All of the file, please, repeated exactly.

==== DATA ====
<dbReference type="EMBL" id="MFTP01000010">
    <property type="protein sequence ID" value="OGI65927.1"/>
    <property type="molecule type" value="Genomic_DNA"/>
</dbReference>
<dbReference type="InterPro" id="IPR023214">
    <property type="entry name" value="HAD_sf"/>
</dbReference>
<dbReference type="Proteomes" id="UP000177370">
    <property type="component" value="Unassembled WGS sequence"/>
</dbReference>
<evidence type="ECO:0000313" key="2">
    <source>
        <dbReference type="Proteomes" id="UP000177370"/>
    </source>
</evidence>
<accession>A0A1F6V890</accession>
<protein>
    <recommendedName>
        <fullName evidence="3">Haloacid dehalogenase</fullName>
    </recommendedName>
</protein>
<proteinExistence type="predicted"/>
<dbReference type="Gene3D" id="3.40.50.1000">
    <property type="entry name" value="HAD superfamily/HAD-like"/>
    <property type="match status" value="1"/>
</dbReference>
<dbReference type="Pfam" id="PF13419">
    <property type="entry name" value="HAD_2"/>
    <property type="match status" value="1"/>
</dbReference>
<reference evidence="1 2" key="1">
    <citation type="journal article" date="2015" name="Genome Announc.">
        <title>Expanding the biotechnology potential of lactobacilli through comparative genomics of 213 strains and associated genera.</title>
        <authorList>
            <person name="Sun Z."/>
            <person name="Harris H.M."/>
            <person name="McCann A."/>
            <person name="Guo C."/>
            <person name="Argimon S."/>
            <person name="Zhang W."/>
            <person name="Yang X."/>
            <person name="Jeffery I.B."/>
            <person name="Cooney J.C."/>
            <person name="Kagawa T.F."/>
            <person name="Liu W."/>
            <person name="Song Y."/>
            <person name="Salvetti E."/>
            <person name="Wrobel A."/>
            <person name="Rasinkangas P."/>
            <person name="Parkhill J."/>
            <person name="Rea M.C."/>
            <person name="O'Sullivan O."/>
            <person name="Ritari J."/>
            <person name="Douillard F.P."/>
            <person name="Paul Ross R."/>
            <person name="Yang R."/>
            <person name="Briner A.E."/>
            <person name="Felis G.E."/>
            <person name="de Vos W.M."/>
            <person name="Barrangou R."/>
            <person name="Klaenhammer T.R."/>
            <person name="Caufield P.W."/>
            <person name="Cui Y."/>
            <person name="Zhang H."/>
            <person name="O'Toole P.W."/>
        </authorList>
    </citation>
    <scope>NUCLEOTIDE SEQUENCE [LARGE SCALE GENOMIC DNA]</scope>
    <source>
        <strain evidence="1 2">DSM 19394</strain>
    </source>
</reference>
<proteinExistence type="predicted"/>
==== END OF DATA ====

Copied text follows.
<dbReference type="EMBL" id="MFTP01000010">
    <property type="protein sequence ID" value="OGI65927.1"/>
    <property type="molecule type" value="Genomic_DNA"/>
</dbReference>
<dbReference type="InterPro" id="IPR023214">
    <property type="entry name" value="HAD_sf"/>
</dbReference>
<dbReference type="Proteomes" id="UP000177370">
    <property type="component" value="Unassembled WGS sequence"/>
</dbReference>
<evidence type="ECO:0000313" key="2">
    <source>
        <dbReference type="Proteomes" id="UP000177370"/>
    </source>
</evidence>
<accession>A0A1F6V890</accession>
<protein>
    <recommendedName>
        <fullName evidence="3">Haloacid dehalogenase</fullName>
    </recommendedName>
</protein>
<proteinExistence type="predicted"/>
<dbReference type="Gene3D" id="3.40.50.1000">
    <property type="entry name" value="HAD superfamily/HAD-like"/>
    <property type="match status" value="1"/>
</dbReference>
<dbReference type="Pfam" id="PF13419">
    <property type="entry name" value="HAD_2"/>
    <property type="match status" value="1"/>
</dbReference>
<reference evidence="1 2" key="1">
    <citation type="journal article" date="2015" name="Genome Announc.">
        <title>Expanding the biotechnology potential of lactobacilli through comparative genomics of 213 strains and associated genera.</title>
        <authorList>
            <person name="Sun Z."/>
            <person name="Harris H.M."/>
            <person name="McCann A."/>
            <person name="Guo C."/>
            <person name="Argimon S."/>
            <person name="Zhang W."/>
            <person name="Yang X."/>
            <person name="Jeffery I.B."/>
            <person name="Cooney J.C."/>
            <person name="Kagawa T.F."/>
            <person name="Liu W."/>
            <person name="Song Y."/>
            <person name="Salvetti E."/>
            <person name="Wrobel A."/>
            <person name="Rasinkangas P."/>
            <person name="Parkhill J."/>
            <person name="Rea M.C."/>
            <person name="O'Sullivan O."/>
            <person name="Ritari J."/>
            <person name="Douillard F.P."/>
            <person name="Paul Ross R."/>
            <person name="Yang R."/>
            <person name="Briner A.E."/>
            <person name="Felis G.E."/>
            <person name="de Vos W.M."/>
            <person name="Barrangou R."/>
            <person name="Klaenhammer T.R."/>
            <person name="Caufield P.W."/>
            <person name="Cui Y."/>
            <person name="Zhang H."/>
            <person name="O'Toole P.W."/>
        </authorList>
    </citation>
    <scope>NUCLEOTIDE SEQUENCE [LARGE SCALE GENOMIC DNA]</scope>
    <source>
        <strain evidence="1 2">DSM 19394</strain>
    </source>
</reference>
<proteinExistence type="predicted"/>